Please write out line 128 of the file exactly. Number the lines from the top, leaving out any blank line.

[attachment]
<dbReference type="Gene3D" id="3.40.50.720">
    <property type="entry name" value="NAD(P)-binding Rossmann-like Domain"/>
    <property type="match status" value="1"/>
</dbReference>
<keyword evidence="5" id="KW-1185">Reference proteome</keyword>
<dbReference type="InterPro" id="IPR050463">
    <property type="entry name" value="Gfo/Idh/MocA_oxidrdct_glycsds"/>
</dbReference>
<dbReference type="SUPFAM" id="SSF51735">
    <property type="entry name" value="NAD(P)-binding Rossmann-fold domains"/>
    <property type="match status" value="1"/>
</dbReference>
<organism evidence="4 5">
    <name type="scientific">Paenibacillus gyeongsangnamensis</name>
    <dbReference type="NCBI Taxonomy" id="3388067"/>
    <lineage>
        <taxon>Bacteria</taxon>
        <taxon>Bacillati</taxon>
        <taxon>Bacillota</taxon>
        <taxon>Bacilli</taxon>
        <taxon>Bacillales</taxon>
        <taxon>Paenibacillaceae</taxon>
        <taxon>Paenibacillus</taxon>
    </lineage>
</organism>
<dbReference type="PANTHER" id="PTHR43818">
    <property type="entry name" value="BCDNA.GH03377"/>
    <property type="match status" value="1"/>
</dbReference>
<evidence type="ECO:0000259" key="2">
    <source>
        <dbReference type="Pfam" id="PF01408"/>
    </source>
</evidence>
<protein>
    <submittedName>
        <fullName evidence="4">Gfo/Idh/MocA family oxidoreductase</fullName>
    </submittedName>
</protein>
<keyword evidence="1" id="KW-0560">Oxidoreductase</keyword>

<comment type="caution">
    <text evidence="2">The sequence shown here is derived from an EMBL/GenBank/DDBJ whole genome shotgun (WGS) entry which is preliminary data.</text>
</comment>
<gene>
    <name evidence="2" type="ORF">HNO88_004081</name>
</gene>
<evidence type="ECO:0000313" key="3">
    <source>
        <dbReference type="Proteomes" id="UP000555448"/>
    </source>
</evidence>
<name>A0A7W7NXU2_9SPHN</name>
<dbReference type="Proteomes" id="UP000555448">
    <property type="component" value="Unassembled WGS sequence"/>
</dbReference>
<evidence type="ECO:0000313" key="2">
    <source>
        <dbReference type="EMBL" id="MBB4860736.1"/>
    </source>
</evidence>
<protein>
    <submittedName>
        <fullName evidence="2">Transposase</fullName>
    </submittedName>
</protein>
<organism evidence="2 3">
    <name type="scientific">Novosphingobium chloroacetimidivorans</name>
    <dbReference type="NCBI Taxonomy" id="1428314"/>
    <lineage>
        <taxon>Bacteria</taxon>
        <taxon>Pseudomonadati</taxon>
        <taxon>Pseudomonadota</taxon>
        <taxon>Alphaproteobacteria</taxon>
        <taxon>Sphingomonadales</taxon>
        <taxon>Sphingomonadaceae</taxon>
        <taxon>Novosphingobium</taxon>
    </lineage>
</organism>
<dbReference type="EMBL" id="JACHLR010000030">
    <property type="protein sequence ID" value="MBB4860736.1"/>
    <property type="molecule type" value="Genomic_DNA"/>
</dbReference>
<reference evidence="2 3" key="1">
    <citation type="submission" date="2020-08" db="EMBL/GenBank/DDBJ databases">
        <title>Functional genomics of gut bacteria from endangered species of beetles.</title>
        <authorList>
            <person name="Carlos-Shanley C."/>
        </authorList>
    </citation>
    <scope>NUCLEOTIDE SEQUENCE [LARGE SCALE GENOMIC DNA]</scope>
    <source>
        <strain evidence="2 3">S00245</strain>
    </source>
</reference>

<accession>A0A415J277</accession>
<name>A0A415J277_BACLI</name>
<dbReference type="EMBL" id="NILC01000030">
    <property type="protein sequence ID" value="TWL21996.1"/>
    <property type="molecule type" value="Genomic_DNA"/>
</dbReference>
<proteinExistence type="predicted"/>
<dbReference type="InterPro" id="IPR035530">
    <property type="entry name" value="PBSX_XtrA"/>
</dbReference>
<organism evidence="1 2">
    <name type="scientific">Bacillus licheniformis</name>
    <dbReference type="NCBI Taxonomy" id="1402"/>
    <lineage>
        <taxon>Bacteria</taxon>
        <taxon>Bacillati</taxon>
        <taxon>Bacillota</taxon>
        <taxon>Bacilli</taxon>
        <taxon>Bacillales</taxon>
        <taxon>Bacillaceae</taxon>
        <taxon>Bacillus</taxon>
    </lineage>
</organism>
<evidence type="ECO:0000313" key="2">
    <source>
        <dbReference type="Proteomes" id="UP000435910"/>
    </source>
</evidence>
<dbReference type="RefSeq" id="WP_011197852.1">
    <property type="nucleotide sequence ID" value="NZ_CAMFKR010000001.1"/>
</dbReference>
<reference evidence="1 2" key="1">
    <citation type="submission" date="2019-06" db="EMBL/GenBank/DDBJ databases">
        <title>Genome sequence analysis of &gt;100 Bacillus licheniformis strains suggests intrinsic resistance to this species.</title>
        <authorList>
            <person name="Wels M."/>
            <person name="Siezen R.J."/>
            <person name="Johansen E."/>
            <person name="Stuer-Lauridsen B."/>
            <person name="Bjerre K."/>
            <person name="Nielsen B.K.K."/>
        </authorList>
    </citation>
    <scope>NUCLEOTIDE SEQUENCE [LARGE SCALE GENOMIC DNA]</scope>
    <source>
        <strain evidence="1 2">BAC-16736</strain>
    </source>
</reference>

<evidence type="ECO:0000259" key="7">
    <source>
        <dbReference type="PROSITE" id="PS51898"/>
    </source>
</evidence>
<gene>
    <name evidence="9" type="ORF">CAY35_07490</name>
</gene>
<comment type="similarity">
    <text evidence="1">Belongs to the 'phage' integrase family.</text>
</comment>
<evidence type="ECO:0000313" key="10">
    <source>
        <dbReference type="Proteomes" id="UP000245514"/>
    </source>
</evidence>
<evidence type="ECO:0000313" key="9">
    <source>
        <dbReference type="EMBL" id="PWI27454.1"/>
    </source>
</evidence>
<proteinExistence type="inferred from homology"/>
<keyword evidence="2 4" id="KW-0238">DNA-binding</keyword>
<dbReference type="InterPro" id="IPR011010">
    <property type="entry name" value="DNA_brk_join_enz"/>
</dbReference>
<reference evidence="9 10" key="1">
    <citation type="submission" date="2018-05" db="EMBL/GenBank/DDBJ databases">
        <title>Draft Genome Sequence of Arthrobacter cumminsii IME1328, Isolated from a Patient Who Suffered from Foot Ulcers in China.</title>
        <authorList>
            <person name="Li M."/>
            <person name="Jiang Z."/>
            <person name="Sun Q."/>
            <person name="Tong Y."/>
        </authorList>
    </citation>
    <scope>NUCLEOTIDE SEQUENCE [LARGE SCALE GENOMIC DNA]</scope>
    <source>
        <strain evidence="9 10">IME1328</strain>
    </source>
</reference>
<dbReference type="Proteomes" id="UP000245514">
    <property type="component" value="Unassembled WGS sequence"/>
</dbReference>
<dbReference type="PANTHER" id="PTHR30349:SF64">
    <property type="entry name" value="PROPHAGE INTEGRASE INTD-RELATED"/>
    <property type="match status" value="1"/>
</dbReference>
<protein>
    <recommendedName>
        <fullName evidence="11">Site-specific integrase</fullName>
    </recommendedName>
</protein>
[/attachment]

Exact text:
        <title>Genome sequence analysis of &gt;100 Bacillus licheniformis strains suggests intrinsic resistance to this species.</title>